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Early Gay Liberation Movement at Iowa State University, Ames, Iowa, 1971-1978
Lambda Line

Two Miscellaneous Newspaper Clippings

Des Moines Tribune, October 4, 1973

Historical ditties. Define "bachelor." Define "It." (as in "…'it' can be cured")

Howard Brown Comes Out, Sees no Cure for It

Praises Doctor—Admits Being A Homosexual

BELLE MEAD, N.J. (AP) -- The disclosure by a doctor and former New York City health official that he has been a homosexual for 30 years drew praise from fellow physicians.

Dr. Howard J. Brown, 49, received sustained applause Wednesday from about 600 medical men at a symposium here on human sexuality.

Dr. Gustav R. Schmiege, a Cherry Hill, N.J., psychiatrist, said it was refreshing to hear such a disclosure from "an intelligent person in a responsible position . . . who is not seeking publicity. It's a lot better than noisy demonstrators."

Brown, a bachelor, urged doctors to help patients accept rather than conceal homosexuality. He said medicine should forget the idea that homosexuality can be treated by psychotherapy, adding "there is very little indication that it can be treated."


Iowa State University Daily, October 1, 1973

This created a controversial stir when it was printed against the wishes of the author, who, by virtue of his fear, could do nothing about it:

Letter from an Older Closeted Gay Man to the Daily, Printed Without His Permission

Reader replies to gay issue

Editor's note -- The author of the following letter to the editor specifically requested that this letter not be printed. It was unsigned and normally such letters are not considered for publication under the present editorial policy.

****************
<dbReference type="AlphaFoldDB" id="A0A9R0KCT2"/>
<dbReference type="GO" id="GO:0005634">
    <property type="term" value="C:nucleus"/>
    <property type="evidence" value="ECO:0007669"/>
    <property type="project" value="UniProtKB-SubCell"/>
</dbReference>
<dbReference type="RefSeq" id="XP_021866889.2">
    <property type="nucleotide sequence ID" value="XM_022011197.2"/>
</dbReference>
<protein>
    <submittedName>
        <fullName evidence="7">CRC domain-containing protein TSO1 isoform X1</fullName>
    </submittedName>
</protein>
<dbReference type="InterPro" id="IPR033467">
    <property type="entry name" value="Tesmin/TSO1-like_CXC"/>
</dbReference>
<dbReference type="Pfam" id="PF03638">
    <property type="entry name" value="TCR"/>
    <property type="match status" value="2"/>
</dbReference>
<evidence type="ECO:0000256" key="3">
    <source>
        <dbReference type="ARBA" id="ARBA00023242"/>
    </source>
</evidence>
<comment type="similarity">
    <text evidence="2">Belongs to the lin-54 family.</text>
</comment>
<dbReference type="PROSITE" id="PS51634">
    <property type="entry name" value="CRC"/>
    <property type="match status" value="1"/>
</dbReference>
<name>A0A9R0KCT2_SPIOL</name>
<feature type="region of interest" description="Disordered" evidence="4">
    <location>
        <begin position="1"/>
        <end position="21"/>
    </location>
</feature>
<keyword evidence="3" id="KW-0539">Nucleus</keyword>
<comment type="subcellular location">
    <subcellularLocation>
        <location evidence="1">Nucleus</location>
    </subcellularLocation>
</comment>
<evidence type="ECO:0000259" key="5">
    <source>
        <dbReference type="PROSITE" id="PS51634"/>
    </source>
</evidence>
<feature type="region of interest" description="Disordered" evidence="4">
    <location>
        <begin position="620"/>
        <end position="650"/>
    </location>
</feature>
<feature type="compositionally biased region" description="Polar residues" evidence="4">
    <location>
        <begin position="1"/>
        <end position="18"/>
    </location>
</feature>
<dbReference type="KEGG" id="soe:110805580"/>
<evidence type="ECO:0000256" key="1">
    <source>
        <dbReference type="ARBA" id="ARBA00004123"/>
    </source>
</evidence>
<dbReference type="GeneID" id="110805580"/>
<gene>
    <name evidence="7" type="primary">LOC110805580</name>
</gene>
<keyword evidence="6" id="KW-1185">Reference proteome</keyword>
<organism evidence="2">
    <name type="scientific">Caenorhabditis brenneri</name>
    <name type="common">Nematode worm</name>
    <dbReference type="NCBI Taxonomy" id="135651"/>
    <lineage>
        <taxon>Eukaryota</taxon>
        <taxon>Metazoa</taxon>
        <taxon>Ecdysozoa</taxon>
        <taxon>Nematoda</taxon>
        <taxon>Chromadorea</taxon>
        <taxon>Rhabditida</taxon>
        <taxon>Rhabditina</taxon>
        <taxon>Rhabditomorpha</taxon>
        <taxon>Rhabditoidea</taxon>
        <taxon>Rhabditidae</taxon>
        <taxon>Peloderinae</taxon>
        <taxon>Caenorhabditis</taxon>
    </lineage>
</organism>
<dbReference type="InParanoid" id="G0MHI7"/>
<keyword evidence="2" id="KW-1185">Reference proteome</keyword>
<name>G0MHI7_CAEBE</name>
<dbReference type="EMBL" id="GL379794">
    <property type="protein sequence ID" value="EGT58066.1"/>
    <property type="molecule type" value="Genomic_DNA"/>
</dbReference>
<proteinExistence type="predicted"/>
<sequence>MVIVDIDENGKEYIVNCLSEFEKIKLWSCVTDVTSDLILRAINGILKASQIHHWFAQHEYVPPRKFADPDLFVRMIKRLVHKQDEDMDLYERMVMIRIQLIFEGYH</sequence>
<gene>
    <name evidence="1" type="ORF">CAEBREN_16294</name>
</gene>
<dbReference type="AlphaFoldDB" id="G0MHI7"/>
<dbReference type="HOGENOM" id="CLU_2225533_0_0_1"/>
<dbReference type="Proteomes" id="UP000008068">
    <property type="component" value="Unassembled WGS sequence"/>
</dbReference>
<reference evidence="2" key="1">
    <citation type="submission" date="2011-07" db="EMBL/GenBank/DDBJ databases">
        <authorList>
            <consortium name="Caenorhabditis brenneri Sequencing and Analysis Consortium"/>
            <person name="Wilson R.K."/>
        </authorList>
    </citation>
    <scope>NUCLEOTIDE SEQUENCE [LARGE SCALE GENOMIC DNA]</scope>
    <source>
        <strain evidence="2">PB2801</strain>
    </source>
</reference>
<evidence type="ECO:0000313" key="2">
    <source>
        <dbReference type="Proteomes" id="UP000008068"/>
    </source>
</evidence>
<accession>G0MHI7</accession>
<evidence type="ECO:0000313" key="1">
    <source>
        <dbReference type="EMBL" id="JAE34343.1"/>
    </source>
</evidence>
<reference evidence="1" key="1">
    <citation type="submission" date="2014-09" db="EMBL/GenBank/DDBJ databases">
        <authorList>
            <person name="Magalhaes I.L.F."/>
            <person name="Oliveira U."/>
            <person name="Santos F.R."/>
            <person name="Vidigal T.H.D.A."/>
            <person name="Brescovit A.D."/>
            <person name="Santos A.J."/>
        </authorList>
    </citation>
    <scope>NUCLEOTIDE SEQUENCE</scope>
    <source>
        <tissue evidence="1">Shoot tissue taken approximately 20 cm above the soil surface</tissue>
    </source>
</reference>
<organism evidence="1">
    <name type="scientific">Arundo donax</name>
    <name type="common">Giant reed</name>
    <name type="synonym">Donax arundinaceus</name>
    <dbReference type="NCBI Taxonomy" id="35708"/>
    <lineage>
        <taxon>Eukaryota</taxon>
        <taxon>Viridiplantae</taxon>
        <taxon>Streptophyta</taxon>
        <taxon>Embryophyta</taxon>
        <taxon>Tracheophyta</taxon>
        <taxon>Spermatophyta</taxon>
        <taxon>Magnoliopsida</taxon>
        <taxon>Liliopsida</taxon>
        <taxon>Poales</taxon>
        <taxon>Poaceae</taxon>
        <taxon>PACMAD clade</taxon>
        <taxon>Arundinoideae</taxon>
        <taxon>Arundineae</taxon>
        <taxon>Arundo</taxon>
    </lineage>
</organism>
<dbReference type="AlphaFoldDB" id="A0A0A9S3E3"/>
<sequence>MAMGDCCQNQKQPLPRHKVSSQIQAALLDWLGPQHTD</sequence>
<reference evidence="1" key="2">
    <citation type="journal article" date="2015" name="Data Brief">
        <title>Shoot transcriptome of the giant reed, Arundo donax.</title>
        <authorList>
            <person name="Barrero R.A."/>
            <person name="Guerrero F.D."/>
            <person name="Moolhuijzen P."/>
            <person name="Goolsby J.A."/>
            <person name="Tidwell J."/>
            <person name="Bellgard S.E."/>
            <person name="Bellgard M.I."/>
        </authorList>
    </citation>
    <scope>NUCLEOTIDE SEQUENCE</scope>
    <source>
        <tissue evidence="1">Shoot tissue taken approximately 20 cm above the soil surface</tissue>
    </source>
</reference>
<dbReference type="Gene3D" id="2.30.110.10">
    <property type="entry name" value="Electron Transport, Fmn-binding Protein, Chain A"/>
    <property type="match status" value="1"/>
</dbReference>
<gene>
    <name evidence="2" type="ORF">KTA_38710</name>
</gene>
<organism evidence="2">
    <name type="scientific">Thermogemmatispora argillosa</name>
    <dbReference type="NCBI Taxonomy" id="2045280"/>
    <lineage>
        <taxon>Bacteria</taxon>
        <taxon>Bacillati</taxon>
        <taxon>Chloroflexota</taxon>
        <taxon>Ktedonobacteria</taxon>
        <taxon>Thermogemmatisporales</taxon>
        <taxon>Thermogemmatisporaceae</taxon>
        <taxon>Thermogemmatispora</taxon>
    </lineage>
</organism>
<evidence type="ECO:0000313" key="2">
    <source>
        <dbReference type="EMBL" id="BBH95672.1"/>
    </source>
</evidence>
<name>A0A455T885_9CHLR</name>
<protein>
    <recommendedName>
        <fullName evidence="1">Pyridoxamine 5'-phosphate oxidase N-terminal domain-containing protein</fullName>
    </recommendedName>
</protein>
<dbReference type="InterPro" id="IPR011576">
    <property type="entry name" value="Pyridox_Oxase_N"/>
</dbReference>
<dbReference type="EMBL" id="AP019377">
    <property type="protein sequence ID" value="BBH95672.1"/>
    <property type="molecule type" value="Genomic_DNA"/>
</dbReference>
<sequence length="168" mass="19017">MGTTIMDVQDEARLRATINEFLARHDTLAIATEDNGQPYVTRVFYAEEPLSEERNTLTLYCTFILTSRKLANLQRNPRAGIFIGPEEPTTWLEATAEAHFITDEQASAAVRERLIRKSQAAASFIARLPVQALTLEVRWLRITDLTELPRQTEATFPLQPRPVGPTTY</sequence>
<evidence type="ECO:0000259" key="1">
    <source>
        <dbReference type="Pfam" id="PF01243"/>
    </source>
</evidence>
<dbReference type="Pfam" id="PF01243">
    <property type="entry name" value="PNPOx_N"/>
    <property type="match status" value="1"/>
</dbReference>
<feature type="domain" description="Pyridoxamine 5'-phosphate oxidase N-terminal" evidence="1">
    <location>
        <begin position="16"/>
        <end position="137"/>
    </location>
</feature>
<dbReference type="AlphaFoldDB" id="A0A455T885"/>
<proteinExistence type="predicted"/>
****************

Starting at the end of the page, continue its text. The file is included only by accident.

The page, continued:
But in this case we can make an exception. The staff felt the social import of his thoughts and frustrations necessitated its publication. If this gentleman's letter creates a greater understanding of how one homosexual thinks, we have accomplished out purpose in violating his confidence.

—Editors



Thanks so much for your enlightened sympathetic treatment of the homosexual and his plight. I am a 60 year old bachelor, decidedly homosexual since adolescence, celibate the past 20 years due to health.

I know what it means, and nobody can imagine my life of suffering. I didn't choose or ask for it, yet people seem to be so ignorant and misinformed as to imagine we "different" ones can help it!? If we had our druthers we would be reinstated and happily married.

I sublimate a great deal and because of self control (inhibitions), abstinence, lack of opportunity, my sexual expression was very infrequent and limited to say the least.

I guess one can live without sex, but it's difficult.

We can go to the moon, but we still can't treat human beings with weaknesses and problems like brothers!! Why can't we "live and let live?" Don't we all have our shortcomings and quirks? Why are people in this modern era so bigoted, fearful, ignorant? We don't want pity and contempt.

There shouldn't be any need for "Liberation" if this were a humane society.

I'm deeply religious, but I blame the Church and the Bible for most of the cruel injustice and suffering heaped upon so many fine, superior, talented, creative citizens simply because of their complex sexuality identity -- beyond their control.

I have mixed feelings about the Gay Liberation movement. It seems to have done some good -- seems like a hopeless task.

I hope it can remove legislative restrictions. Apparently it has done something to fight discrimination. I was glad and surprised that we are considered like other minorities and cannot be fired from jobs because of it: Maybe there is hope for progress.

I have lived in a closet all my life and know better than to declare myself. That will be the day. Sad it should be so. I haven't hurt anyone. The whole stigma is so painful to me that in a way I don't like the Lib movement. I could never join it, but I admire and envy their courage and accomplishments. I cringe at the open expressions of hostility and ridicule and wish for the empathy of Jesus.

Sometimes I wish it were not so publicized. I would rather not hear about it. But I realize that there must be education and a change in public attitude. Seems to me self acceptance is the only solution, and that's hard enough. I envy those who can do it. I never could and suffered untold torture.

We have a right to expect some measure of understanding and tolerance in this pluralistic society.

I applaud your fairness.

—Unsigned
Ames, Iowa



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